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RFID – Slow and Steady Wins the Race

I touched briefly on this topic in my last post, but I don’t think it will surprise anyone who pays attention to RFID that the market seems to have slowed recently.  I believe that this is due to a confluence of factors, and that one shouldn’t be disheartened, but rather take solace in the fact that the market is actually maturing.


Many of you may already be familiar with the Gartner Hype Cycle, but for those of you who aren’t, it’s a term that basically defines the adoption pattern of most technologies.  There are 5 basic stages: trigger, inflated expectations, disillusionment, enlightenment, and productivity.  Essentially when a new technology takes center stage (the trigger), people get excited and dream about the potential (inflated expectation), and then they determine that, although these things may be possible, they are nowhere near reality (disillusionment).  At this point, they roll up their sleeves, start solving the hard problems, step by step, and figuring out what truly can and cannot be accomplished (enlightenment), which is followed by a phase of really using the technology in the most appropriate matter (productivity). 


It’s clear to me that RFID is no exception.  It came onto the scene when M.I.T. was looking at it as a way to improve supply chain efficiencies and GS1 decided to try to extend their sphere of influence from one unique id technology (barcodes) to another (RFID).  ThusEPCglobal was born, and with RFID standardization underway, a market full of companies interested in the promise of increased supply chain efficiency was born.  Initially there was a bit of a chicken and egg problem since the entire supply chain only benefits when multiple companies adopt the technology.  With Wal-Mart’s mandate, however, many suppliers didn’t have a choice. Essentially, Wal-Mart envisioned the cost savings this technology could bring and made the proclamation ‘let there be chicken’.  

Several companies that had to adopt RFID to comply with the mandate looked for ways that their implementations could benefit them instead of just add to their cost.  Some companies managed to find this kind of ROI, while the rest were left paying a technology tax as part of doing business with Wal-Mart.  Through this time period several key stakeholders tried to push the technology forward, but the benefits weren’t nearly as readily available as had originally been dreamed, and the market seemed to falter.  And thus, this is where we are today: The trough of disillusionment.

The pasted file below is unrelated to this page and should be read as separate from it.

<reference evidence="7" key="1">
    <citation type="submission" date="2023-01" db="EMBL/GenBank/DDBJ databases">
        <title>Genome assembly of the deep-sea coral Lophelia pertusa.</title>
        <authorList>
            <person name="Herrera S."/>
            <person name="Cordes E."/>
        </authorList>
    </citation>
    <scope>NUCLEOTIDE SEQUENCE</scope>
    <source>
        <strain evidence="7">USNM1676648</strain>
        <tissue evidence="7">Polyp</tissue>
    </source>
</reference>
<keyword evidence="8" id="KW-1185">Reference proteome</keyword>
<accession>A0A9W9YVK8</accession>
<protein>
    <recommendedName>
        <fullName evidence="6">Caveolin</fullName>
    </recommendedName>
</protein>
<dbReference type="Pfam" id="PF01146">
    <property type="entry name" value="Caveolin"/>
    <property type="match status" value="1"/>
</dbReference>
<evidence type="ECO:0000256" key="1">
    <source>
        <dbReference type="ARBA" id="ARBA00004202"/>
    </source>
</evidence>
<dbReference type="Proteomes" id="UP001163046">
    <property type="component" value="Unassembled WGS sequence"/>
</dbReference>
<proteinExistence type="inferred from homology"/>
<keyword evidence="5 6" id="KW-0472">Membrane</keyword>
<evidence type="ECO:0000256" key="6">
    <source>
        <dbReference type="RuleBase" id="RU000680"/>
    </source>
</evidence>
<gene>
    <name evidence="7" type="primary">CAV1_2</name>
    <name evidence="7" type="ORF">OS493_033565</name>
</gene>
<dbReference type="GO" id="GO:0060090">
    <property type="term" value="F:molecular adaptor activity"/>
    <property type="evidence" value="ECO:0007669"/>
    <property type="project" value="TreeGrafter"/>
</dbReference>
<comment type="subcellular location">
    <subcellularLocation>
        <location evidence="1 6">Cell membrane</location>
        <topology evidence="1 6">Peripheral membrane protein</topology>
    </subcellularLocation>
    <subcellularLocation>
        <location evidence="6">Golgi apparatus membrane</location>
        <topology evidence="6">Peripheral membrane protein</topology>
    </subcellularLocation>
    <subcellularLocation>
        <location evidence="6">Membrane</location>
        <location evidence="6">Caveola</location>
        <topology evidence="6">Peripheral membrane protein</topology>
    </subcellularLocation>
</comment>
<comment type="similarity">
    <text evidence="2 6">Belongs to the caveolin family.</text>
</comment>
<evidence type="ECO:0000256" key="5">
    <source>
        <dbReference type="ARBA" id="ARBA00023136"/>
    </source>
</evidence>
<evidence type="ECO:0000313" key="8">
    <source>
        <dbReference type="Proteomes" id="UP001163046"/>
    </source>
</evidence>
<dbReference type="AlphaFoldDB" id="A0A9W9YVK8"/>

What actually gives hope to the market is that some of the staunchest advocates of RFID are now showing signs that they are willing to take a more realistic approach to adoption.  Most notably, Wal-Mart has refocused their efforts on those specific business processes which provide them the most benefit. 

This is something that SAP has been advocating since the beginning, and we’ve been helping our customers realize the benefit for specific business processes where RFID makes sense.  That’s not to say that SAP wasn’t also one of the visionaries, dreaming the dream in the beginning.  We were.  We were one of the sponsors of the original work at M.I.T. and truly believe that the future of the RFID market holds great potential.  We are, however, first and foremost a business process company, and we therefore focus on helping our customers figure out how to improve the efficiency of their processes.  Sometimes RFID is the best way to do this, sometimes not.


Ultimately, as the market matures and more of the initial drawbacks are overcome (tag prices, etc), it will make more sense for more business processes to be RFID enabled.  The current dose of reality is welcome and it puts the entire industry on the slope of enlightenment, which we’re just starting to climb.  We have a long way to go before we reach the peak of productivity, but I think it’s evident to me that we are now on our way.

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